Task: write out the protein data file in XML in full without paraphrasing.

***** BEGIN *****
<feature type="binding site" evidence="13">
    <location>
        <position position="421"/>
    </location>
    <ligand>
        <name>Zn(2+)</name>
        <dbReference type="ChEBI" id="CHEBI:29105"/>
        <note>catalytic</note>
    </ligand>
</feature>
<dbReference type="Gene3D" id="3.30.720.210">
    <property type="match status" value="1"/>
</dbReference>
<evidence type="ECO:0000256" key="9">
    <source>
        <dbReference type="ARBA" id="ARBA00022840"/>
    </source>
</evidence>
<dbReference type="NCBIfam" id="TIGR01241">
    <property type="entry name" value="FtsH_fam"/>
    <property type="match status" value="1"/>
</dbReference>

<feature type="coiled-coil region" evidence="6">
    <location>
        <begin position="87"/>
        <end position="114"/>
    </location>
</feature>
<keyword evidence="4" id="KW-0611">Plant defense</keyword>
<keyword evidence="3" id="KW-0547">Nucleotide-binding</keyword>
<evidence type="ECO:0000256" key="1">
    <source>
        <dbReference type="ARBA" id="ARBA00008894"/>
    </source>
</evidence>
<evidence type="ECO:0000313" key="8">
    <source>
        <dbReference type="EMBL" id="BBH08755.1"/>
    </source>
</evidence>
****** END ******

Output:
<feature type="binding site" evidence="13">
    <location>
        <position position="421"/>
    </location>
    <ligand>
        <name>Zn(2+)</name>
        <dbReference type="ChEBI" id="CHEBI:29105"/>
        <note>catalytic</note>
    </ligand>
</feature>
<dbReference type="Gene3D" id="3.30.720.210">
    <property type="match status" value="1"/>
</dbReference>
<evidence type="ECO:0000256" key="9">
    <source>
        <dbReference type="ARBA" id="ARBA00022840"/>
    </source>
</evidence>
<dbReference type="NCBIfam" id="TIGR01241">
    <property type="entry name" value="FtsH_fam"/>
    <property type="match status" value="1"/>
</dbReference>

<feature type="coiled-coil region" evidence="6">
    <location>
        <begin position="87"/>
        <end position="114"/>
    </location>
</feature>
<keyword evidence="4" id="KW-0611">Plant defense</keyword>
<keyword evidence="3" id="KW-0547">Nucleotide-binding</keyword>
<evidence type="ECO:0000256" key="1">
    <source>
        <dbReference type="ARBA" id="ARBA00008894"/>
    </source>
</evidence>
<evidence type="ECO:0000313" key="8">
    <source>
        <dbReference type="EMBL" id="BBH08755.1"/>
    </source>
</evidence>